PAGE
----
CAN: Cellucci blowing smoke on Marijuana

11-15-2004 | Toronto Star

On most issues affecting the U.S. and Canada, Paul Cellucci is a model of common sense. Despite our differences over things like same-sex marriage and lumber, he says, what sets us apart is only that "Canada is a little more liberal than the United States; the United States is a little more conservative."

But turn to the subject of Marijuana, and the outgoing U.S. ambassador loses his logical composure. He also comes perilously close to interfering in the way we conduct our domestic affairs.

"Why, when we're trying to take pressure off the border, would Canada pass a law that would put pressure on the border?" Cellucci asked last week.

Translation: If we persist in making possession of a minuscule amount of pot no longer a crime, Canadian tourists and exporters are going to face even longer delays at the border.

The ambassador predicts U.S. border authorities will be stopping more vehicles, especially if they're being driven by young people — young people, apparently, are automatically suspected of drug-smuggling.

His excellency points out that U.S. customs, immigration and security officials already have their hands full at border crossings trying to keep prospective terrorists out.

In that case, why would they divert all this extra attention suddenly to the already thriving cross-border trade in Marijuana?

Just because Parliament has decided treating kids like criminals for passing around a joint at a party doesn't really do much to stop drug trafficking either here or in the U.S.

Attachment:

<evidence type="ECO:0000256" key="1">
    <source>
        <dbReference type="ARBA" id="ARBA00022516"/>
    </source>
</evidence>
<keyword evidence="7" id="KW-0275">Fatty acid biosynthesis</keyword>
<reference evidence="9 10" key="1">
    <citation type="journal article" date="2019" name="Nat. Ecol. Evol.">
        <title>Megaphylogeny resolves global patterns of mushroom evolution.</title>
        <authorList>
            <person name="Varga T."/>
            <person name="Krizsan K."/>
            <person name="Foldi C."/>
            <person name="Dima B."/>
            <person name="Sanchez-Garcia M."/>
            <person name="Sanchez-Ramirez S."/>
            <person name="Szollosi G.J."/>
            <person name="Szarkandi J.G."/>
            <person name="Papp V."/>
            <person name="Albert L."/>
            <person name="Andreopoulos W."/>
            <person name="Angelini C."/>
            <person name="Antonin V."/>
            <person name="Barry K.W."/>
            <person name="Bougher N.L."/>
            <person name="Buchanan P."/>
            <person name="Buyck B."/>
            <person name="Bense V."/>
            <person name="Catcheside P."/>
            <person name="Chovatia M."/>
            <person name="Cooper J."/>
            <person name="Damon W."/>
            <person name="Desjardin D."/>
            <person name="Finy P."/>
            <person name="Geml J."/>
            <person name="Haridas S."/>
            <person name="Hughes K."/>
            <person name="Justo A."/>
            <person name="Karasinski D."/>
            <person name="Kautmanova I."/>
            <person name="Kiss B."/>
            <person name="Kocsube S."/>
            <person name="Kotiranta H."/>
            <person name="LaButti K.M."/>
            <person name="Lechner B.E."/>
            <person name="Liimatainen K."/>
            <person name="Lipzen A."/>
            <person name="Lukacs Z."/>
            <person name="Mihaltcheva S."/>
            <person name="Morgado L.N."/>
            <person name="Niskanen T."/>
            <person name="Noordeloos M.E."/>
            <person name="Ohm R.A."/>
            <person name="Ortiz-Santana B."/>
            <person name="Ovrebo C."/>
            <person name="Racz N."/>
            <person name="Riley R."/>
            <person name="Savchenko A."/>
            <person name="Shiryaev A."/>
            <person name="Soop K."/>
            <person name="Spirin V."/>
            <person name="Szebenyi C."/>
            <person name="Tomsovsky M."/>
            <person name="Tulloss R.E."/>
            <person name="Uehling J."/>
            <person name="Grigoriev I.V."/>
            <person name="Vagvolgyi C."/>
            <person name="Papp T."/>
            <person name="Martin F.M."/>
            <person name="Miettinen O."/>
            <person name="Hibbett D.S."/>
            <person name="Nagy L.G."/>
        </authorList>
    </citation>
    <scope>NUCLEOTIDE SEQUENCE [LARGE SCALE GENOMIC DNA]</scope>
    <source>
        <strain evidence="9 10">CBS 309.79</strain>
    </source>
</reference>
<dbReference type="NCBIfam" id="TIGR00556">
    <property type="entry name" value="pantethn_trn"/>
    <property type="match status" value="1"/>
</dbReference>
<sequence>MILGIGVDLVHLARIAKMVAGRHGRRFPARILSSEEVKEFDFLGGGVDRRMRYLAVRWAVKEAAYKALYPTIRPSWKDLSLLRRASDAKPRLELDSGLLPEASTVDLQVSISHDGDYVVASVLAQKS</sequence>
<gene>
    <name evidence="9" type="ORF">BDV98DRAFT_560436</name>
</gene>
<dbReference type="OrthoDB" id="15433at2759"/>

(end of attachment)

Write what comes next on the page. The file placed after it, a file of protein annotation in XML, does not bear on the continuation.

There's an element of kettle as well as pot to all of this. About a dozen U.S. states, including California and New York, have removed criminal sanctions from Marijuana possession and there's little evidence of border slowdowns between those that have and those that haven't.

Under our proposed law, criminal sanctions would still apply for anyone caught with more than 15 grams of pot. In most U.S. states that have adopted some measure of decriminalization, people are still be able to get off with fines for having up to 28.35 grams.

Besides New York and Ohio, other states bordering Canada that have eased pot laws more than we're about to do include Minnesota, Maine and Alaska where the lowest penalties are imposed for possession of up to 226 grams. It's a wonder we haven't put delays on Americans at our borders to keep the potheads out — but, of course, we don't have the resources.

In the land of the free, U.S. presidents can't bully the states into their own conservative agendas.

That's what makes the attempts of a U.S. ambassador to bully a bordering nation out of its more liberal policies so much more outrageous.

Kindly butt out, Mr. Ambassador.

 



This is an edited excerpt of an editorial from the Times Colonist, Victoria, B.C.